It does not take much for figures on social mobility to astound our consciousness. Given one in every six children are still in relative poverty, it seems Britain is still a broadly unequal society. This situation underpins any modern progressive: spurring each of us on in finding solutions to tackle these problems.
Under the last Labour government, unquestionable leaps were taken in education. Whether it be our Education Action Zones or the initial Academies programme, we got it right by targeting the most disadvantaged parts of our education system. It is from this that we can celebrate the so-called “London effect”, which reflects the immensity of investment undertaken in the late 1990s and early 2000s in the capital. However, whilst London and other metropolitan areas have surged, the isolation suffered by many parts of the UK has been ignored. David Bell was quick to warn us of this in 2003, noting that some of our greatest areas of educational disadvantage are located “in towns on the coast or tucked away in a corner of [a] local education authority area”. Worryingly, this trend has not ceased, as these areas have been unable to reap the benefit of national initiatives which have targeted disadvantaged children in urban areas. Although our attitudes seem to be shifting, particularly through the increasing growth of the outstanding TeachFirst program outside of metropolitan areas, we still lack the capacity to inspire children in isolated areas. It is in the coastal towns of this country – where I grew up – that children feel the greatest disconnect. Isolated from parts of the country geographically and economically, it is easy for schools to fall into a cycle of mediocrity.
However, teaching quality is not the only means of encouraging aspiration, and thus achievement, in these areas. Rather, it is time for us to encourage our top professions to play a role in improving the aspirations of children in the most isolated parts of this country. At the moment, some of our professions are doing better than others at engaging talented teenagers to aspire to our nation’s top jobs. The legal profession, for instance, is pointed out by Alan Milburn as being at the “forefront of driving activity aimed at changing access to professional jobs”. This is borne out by the PRIME commitment, through which eighty top law firms have provided talented students with quality work experience schemes. Whilst the majority of schemes take place in London, schemes also take place across the UK, from Liverpool to Cardiff. These schemes can therefore be accessible to individuals in isolated rural areas surrounding these provincial cities. My home town is more than two hours from Newcastle and three hours from Manchester, but I was fortunate to secure a place on a scheme in London.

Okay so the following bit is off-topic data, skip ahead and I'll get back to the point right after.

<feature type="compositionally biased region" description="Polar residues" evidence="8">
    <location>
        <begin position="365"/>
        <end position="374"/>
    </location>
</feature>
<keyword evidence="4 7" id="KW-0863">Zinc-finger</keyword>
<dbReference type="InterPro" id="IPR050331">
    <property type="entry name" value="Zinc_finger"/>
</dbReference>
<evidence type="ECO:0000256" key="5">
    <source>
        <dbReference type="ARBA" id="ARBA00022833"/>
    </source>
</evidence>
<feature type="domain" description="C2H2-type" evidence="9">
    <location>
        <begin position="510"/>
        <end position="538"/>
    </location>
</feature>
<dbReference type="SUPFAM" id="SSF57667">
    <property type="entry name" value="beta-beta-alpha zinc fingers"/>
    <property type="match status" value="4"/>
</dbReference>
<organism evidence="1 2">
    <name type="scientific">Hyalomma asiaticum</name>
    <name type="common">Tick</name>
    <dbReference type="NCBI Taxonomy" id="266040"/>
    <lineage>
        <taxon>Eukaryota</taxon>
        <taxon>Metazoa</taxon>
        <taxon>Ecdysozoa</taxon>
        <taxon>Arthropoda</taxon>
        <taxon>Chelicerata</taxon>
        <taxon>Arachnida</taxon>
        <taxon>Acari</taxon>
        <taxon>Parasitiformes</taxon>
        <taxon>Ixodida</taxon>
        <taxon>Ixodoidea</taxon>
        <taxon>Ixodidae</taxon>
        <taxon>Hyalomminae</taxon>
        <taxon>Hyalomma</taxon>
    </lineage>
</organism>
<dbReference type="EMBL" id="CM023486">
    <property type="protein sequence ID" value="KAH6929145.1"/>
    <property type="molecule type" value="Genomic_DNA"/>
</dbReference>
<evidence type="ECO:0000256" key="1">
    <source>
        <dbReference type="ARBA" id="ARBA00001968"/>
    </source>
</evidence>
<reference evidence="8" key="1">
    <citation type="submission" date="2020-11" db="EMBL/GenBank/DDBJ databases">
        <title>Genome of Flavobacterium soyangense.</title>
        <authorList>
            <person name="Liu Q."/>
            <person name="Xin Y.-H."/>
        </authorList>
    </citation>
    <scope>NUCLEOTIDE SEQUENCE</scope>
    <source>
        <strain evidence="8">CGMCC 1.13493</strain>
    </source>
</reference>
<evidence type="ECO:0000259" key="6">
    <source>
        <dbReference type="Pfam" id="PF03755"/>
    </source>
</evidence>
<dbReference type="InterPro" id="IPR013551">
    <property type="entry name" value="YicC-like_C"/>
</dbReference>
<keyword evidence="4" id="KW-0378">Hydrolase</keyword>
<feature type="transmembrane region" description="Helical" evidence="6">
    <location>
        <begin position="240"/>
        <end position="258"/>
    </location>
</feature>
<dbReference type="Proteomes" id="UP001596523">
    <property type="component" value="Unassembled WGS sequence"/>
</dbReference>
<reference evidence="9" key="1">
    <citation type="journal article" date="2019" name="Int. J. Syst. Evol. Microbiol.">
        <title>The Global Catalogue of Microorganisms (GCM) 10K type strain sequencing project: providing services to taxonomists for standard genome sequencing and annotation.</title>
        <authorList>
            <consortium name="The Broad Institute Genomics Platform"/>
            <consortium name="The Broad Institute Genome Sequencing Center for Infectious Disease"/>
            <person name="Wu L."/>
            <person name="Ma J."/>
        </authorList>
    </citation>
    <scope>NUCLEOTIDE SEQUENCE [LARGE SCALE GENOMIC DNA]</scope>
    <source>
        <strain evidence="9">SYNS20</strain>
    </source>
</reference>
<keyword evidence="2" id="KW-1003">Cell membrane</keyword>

Personally, I can speak about the value of such schemes, as my time on a PRIME scheme shaped my understanding of the legal sector and aided me in subsequently applying for, and gaining, a training contract at a top City law firm. The causal links are therefore clearly present, as they are self-evident from the experience of myself and others. These schemes not only empower, but they enable students from disadvantaged backgrounds to picture themselves in top professions. This ability to view oneself in a high-performance environment is so important in enabling talented individuals from disadvantaged backgrounds to truly aspire to work in these areas. Therefore, it is now time for other professions to emulate the legal sector and establish industry-wide work experience schemes for disadvantaged children not just from the capital, but other parts of the country. Only then can professions like journalism, the higher echelons of which have “shifted to a greater degree of social exclusivity than any other profession”, possibly attract and inspire our best young people, regardless of their socioeconomic background or geography.
Alex McKerrow is a Law Student at the University of Lancaster. He grew up in Whitehaven, Cumbria.
The views expressed in this article are those of the author and do not necessarily represent the views of, and should not be attributed to, Labour: Coast & Country.